My Daddy used to wallop me for every small offense:
"Its takes a hair-brush back," said he, "to teach kids common-sense."
And still to-day I scarce can look a hair-brush in the face.
Without I want in sympathy to pat a tender place.
For Dad declared with unction: "Spare the brush and spoil the brat."
The dear old man! What e'er his faults he never did do that;
And though a score of years have gone since he departed hence,
I still revere his deity, The God of Common-sense.
How often I have played the ass (Man's universal fate),
Yet always I have saved myself before it was too late;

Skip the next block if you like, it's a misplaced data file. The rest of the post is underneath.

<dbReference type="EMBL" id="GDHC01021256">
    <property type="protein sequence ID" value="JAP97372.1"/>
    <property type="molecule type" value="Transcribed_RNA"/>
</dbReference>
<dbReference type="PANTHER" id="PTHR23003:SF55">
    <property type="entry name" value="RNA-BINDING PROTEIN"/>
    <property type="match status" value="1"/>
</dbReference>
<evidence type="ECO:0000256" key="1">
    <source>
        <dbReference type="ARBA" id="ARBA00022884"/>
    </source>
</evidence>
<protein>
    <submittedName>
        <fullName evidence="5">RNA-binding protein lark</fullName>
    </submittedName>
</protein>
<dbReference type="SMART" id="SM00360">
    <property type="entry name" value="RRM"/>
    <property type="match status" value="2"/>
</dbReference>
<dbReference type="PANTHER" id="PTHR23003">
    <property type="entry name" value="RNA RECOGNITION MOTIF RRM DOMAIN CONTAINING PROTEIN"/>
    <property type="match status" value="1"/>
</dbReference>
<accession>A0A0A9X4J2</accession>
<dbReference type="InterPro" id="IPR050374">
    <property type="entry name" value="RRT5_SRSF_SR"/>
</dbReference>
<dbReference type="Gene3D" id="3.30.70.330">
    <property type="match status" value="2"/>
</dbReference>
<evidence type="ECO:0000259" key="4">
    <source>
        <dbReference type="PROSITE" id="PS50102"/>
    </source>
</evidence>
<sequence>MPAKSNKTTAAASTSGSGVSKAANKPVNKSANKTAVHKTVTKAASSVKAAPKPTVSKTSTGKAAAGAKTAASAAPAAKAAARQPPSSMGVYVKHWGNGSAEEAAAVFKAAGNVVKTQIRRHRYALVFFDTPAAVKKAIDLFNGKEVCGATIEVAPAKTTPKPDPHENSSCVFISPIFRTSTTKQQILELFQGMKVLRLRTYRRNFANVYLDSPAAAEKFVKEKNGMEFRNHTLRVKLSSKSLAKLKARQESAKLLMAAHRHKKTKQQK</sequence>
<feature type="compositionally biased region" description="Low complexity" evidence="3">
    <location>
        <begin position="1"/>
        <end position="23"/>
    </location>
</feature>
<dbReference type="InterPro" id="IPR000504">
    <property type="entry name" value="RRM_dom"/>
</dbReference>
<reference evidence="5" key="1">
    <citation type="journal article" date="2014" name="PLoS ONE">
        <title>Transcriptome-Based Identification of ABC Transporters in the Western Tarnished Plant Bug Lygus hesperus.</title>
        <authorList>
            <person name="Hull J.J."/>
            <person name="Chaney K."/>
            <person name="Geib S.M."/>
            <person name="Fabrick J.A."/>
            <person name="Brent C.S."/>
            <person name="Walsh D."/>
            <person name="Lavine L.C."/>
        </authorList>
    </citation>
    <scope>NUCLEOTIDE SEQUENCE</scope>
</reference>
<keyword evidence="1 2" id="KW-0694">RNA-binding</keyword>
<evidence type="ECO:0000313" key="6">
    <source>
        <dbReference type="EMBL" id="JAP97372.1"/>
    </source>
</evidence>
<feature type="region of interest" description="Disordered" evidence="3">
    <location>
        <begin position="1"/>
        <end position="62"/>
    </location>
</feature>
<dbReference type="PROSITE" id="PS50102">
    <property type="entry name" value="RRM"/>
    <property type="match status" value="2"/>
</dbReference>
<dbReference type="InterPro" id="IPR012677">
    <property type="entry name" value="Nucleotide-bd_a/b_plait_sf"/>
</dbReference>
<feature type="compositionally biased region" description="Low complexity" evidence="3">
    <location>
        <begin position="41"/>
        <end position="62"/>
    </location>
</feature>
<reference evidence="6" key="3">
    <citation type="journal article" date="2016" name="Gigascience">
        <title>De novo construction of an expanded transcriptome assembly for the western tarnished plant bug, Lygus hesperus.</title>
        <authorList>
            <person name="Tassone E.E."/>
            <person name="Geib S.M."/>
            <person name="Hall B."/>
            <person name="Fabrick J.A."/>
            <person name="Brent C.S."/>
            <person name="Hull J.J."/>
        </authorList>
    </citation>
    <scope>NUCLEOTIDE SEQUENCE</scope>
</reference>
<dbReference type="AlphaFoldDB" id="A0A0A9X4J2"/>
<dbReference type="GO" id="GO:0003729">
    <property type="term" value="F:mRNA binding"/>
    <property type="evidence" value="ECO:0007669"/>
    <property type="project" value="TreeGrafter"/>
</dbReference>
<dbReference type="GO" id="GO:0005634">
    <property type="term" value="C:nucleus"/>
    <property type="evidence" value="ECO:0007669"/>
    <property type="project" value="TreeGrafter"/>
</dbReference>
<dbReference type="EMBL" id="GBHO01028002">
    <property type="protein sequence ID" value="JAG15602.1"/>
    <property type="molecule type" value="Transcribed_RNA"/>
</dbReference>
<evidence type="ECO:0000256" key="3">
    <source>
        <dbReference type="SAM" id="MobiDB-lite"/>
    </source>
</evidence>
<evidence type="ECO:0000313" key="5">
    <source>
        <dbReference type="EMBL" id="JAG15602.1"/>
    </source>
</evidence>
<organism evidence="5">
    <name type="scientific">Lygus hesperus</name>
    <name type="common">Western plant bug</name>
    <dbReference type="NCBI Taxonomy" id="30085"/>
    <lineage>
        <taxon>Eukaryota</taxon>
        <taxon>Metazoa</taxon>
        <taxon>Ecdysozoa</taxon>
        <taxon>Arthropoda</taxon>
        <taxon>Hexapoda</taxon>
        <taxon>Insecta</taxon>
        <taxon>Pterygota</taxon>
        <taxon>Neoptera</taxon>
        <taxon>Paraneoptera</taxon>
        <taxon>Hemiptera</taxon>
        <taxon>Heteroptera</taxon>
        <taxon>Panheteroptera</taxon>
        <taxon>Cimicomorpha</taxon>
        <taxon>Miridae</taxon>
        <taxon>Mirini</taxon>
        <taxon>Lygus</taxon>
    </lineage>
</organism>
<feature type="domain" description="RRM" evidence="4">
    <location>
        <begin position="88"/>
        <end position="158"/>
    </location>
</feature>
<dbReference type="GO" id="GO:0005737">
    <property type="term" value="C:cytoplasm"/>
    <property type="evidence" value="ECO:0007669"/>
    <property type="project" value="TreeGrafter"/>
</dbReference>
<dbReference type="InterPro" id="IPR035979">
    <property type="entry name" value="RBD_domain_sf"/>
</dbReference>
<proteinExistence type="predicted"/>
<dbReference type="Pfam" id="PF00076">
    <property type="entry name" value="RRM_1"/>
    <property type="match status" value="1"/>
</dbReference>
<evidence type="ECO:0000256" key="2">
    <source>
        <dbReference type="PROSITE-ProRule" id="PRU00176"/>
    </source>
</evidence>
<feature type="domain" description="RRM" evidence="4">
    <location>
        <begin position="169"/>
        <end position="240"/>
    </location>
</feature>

How often tangled with a dame - you know how these things are,
Yet always had the gumption not to carry on too far;
Remembering that fancy skirts, however high they go,
Are not to be stacked up against a bunch of hard-earned dough;
And sentiment has little weight compared with pounds and pence,
According to the gospel of the God of Common-sense.
Oh blessing on that old hair-brush my Daddy used to whack
With such benign precision on the basement of my back.
Oh blessings on his wisdom, saying: "Son, don't play the fool,
Let prudence be your counselor and reason be your rule.
Don't get romantic notions, always act with judgment calm,
Poetical emotions ain't in practice worth a damn/
let solid comfort be your goal, self-interest your guide. . . ."
Then just as if to emphasize, whack! whack! the brush he plied.
And so I often wonder if my luck is Providence,
or just my humble tribute to the God of Common-sense.